What are you working on?

john

Well-known member
Messages
455
I need another word for cool.

That is cool Ayin. :) Good luck with the work. That's awesome.



I've been finishing my friend's house painting and making frames. Trying a new frame style in my never ending search for a frame I like. Painting is easier.
 
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Artyczar

Moderator
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8,859
Holy crap! You're going to be seriously busy getting ready for this show. It must be a wonderful feeling to know your gallery is really liking your theme and calling for more pieces like this one (even as they wear you down to the bone!).

It's exciting times for you, even though it probably feels daunting at this stage. Hang in there! ❤️
Thanks for the support Terri. Yes, it feels good that he likes the work. It's just a lot, especially because it's hard to stand at the easel for even an hour and a half! Today, I'm going to try to put in three hours, if I can get off the forum soon. ;)
 

john

Well-known member
Messages
455
Thanks Ayin, but I meant the painting is easier than deciding on and making frames. :)

I was watching this artist and liked the style of his frames. His painting is wonderful also. And at the end of the vid he shows the paintings at the competition and their frames. I liked his style frame the best so I made one sort of like it. Especially for small landscape paintings I think the frame is important.

So it ended up like this, looks black here but is really dark grey. To give an idea of just how much work this was....a partial tool/mat list.... I remind myself it will be easier next time. And before I did this I had to adhere the oil on paper to a board.

23 inch "pro" miter handsaw
tiny fine handsaw and miter box
radial arm saw
drill
pneumatic nailgun
hot glue
wood glue
various paints and coatings
framing vice (holds the frame pieces at 90)
brackets
screws
wood putty
sander

patience

Actually it was fun. And I got to use these tools I have.

I might want more gold showing but this is about right I think.

The previous frames I made were easy by comparison. I'm wondering which of these styles you all prefer. Maybe more gold? The other painting has the minimalist look frame.

framed beach.jpg
frame compare.jpg




So that's what I've been working on. Fun work. :)
 

Artyczar

Moderator
Messages
8,859
Great job John. I personally like the simpler one on the right, but that's just my preference. I find that after selling work, buyers usually like to change the frames anyway. Frames are such a personal choice. So, I find the simpler the better.

I usually use very simple wood frames, typically light maple ones. They have a thin facing and float around the painting with a black backing.

Peyotes_Walk-framed-72.jpg
 

Artyczar

Moderator
Messages
8,859
I've been super busy, even though I've been going through a lot lately. Sorry I've been absent the last week or so. I'm going through a lot of dental work and it's actually been pretty brutal, but I won't bore you with it, or get into the gory details. Working on art is the only way to get through it for me.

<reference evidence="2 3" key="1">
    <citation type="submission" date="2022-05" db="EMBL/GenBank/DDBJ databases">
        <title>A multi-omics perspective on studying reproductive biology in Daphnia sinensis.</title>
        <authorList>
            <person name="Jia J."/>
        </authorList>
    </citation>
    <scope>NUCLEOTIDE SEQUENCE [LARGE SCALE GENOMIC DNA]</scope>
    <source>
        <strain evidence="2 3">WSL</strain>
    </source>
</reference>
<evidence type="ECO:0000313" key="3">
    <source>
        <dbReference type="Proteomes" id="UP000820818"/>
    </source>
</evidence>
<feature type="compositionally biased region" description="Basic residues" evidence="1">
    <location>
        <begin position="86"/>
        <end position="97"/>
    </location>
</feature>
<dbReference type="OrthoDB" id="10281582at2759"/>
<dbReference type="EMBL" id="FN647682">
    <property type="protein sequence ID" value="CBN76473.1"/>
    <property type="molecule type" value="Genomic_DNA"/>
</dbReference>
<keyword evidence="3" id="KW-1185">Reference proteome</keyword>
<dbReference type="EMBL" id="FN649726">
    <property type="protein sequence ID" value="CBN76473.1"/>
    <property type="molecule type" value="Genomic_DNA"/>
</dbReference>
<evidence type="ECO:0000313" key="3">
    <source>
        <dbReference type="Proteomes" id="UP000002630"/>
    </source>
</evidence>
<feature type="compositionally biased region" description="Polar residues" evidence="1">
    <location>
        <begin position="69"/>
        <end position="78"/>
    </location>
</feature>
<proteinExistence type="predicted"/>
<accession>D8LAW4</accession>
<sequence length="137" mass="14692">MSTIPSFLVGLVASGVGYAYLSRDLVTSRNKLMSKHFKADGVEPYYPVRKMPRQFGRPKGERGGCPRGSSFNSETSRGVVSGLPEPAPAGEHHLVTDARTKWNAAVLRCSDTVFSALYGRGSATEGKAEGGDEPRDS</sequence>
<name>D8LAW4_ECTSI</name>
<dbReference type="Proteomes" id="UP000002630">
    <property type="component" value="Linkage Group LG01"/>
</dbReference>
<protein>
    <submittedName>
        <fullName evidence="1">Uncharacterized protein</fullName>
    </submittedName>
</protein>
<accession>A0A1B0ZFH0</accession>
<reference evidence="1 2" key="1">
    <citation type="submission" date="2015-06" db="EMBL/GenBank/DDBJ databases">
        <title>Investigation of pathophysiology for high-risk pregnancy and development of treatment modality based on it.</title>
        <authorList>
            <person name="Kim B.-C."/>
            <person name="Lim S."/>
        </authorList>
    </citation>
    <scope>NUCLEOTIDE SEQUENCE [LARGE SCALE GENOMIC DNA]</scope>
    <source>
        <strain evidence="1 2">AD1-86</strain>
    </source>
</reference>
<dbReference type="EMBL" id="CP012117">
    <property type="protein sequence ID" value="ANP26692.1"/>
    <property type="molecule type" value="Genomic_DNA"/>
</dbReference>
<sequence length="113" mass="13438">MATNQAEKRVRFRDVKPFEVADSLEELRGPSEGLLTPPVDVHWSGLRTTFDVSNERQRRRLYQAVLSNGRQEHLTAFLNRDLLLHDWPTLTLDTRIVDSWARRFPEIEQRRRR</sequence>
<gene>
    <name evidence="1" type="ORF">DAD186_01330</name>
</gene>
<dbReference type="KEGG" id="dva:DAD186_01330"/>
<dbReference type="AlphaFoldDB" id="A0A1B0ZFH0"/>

I'm working on a few things at once. I have four oil paintings going, all in progress. Two are desert aerials, one is going to be a school bus buried in dirt with an abstract mountain range in the background, and the fourth is a kind of rabbit house thing near a Joshua Tree and an outdoor bathtub with a mountain range in the background. That one is only sketched out on the panel and I only have the original sketch of the house for that:

rabbithousesketch1.jpg

buriedip172.jpg


aerialwips.jpg


Other than that, I'm also working on some promo packages for my show for some art critics and VIPs. These will include 13 x 19-inch posters folded up in a box, along with a press release, post cards, and some other goodies, like a pocket compass, a vial of desert sand with coordinates, a packet of sunscreen, some chapstick, and a few other little items. I've been trying to get a good photograph of my largest painting to use for the poster and it's been a bear. Going to try again today, and if I can't get it, I'll have to call in my professional and pay the money for him to drive out here. I haven't been able to get a good shot of it (perfectly "square") even with the tripod and a laser measure. Going to use a telephoto lens today (I think it's flatter). But I don't know what I'm doing.

I'm also taking "Plein air" pictures to use for an installation, and for resource material for a bunch of sketches that will also go into the wall installation in the show. Lots of driving around for that.

park6300.jpg


So that's the news for now. ;)
 

Terri

Moderator
Messages
1,933
Fantastic stuff going on, I see (we don't have to talk about the dental work)! I love this photo!

Can't wait to see the rabbit house - that sketch is so cool. The bus looks interesting already, too!

Your creativity blows my mind. ❤️